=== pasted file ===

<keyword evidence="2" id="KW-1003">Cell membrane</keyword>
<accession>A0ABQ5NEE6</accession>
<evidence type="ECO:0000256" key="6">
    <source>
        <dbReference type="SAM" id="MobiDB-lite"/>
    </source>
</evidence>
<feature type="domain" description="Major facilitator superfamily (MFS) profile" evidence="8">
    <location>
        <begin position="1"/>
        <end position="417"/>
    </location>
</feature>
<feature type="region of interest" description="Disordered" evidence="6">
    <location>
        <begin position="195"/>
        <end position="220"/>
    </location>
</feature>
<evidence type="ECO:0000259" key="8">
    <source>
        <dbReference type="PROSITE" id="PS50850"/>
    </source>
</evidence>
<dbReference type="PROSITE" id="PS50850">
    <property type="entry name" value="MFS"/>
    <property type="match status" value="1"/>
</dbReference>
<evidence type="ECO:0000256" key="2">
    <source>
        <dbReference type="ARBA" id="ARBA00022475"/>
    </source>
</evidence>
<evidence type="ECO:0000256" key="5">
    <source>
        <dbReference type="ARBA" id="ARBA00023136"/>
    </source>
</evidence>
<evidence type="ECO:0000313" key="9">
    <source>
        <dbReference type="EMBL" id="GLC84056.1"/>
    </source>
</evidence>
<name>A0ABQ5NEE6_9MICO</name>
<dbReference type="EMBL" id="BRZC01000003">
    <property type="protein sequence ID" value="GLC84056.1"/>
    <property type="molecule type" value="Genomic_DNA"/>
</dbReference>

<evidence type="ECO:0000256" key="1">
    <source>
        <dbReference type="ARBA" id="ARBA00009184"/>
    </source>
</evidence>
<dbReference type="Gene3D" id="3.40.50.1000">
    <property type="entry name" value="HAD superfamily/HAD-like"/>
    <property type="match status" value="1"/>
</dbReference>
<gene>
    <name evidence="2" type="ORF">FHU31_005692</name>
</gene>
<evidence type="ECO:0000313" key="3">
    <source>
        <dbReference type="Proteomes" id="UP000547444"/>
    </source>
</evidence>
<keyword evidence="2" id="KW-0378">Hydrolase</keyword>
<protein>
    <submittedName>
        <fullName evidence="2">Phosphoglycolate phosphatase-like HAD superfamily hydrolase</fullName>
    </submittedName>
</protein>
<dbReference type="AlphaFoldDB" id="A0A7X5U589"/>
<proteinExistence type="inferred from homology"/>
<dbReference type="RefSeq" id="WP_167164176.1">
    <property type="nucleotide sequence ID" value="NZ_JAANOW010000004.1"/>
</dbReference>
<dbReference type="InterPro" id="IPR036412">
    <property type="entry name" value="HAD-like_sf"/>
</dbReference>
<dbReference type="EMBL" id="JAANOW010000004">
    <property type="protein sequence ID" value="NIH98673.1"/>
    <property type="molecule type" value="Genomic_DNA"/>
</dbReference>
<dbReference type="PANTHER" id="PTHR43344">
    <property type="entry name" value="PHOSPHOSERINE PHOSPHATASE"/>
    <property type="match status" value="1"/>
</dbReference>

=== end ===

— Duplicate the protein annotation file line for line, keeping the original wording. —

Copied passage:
<keyword evidence="2" id="KW-1003">Cell membrane</keyword>
<accession>A0ABQ5NEE6</accession>
<evidence type="ECO:0000256" key="6">
    <source>
        <dbReference type="SAM" id="MobiDB-lite"/>
    </source>
</evidence>
<feature type="domain" description="Major facilitator superfamily (MFS) profile" evidence="8">
    <location>
        <begin position="1"/>
        <end position="417"/>
    </location>
</feature>
<feature type="region of interest" description="Disordered" evidence="6">
    <location>
        <begin position="195"/>
        <end position="220"/>
    </location>
</feature>
<evidence type="ECO:0000259" key="8">
    <source>
        <dbReference type="PROSITE" id="PS50850"/>
    </source>
</evidence>
<dbReference type="PROSITE" id="PS50850">
    <property type="entry name" value="MFS"/>
    <property type="match status" value="1"/>
</dbReference>
<evidence type="ECO:0000256" key="2">
    <source>
        <dbReference type="ARBA" id="ARBA00022475"/>
    </source>
</evidence>
<evidence type="ECO:0000256" key="5">
    <source>
        <dbReference type="ARBA" id="ARBA00023136"/>
    </source>
</evidence>
<evidence type="ECO:0000313" key="9">
    <source>
        <dbReference type="EMBL" id="GLC84056.1"/>
    </source>
</evidence>
<name>A0ABQ5NEE6_9MICO</name>
<dbReference type="EMBL" id="BRZC01000003">
    <property type="protein sequence ID" value="GLC84056.1"/>
    <property type="molecule type" value="Genomic_DNA"/>
</dbReference>

<evidence type="ECO:0000256" key="1">
    <source>
        <dbReference type="ARBA" id="ARBA00009184"/>
    </source>
</evidence>
<dbReference type="Gene3D" id="3.40.50.1000">
    <property type="entry name" value="HAD superfamily/HAD-like"/>
    <property type="match status" value="1"/>
</dbReference>
<gene>
    <name evidence="2" type="ORF">FHU31_005692</name>
</gene>
<evidence type="ECO:0000313" key="3">
    <source>
        <dbReference type="Proteomes" id="UP000547444"/>
    </source>
</evidence>
<keyword evidence="2" id="KW-0378">Hydrolase</keyword>
<protein>
    <submittedName>
        <fullName evidence="2">Phosphoglycolate phosphatase-like HAD superfamily hydrolase</fullName>
    </submittedName>
</protein>
<dbReference type="AlphaFoldDB" id="A0A7X5U589"/>
<proteinExistence type="inferred from homology"/>
<dbReference type="RefSeq" id="WP_167164176.1">
    <property type="nucleotide sequence ID" value="NZ_JAANOW010000004.1"/>
</dbReference>
<dbReference type="InterPro" id="IPR036412">
    <property type="entry name" value="HAD-like_sf"/>
</dbReference>
<dbReference type="EMBL" id="JAANOW010000004">
    <property type="protein sequence ID" value="NIH98673.1"/>
    <property type="molecule type" value="Genomic_DNA"/>
</dbReference>
<dbReference type="PANTHER" id="PTHR43344">
    <property type="entry name" value="PHOSPHOSERINE PHOSPHATASE"/>
    <property type="match status" value="1"/>
</dbReference>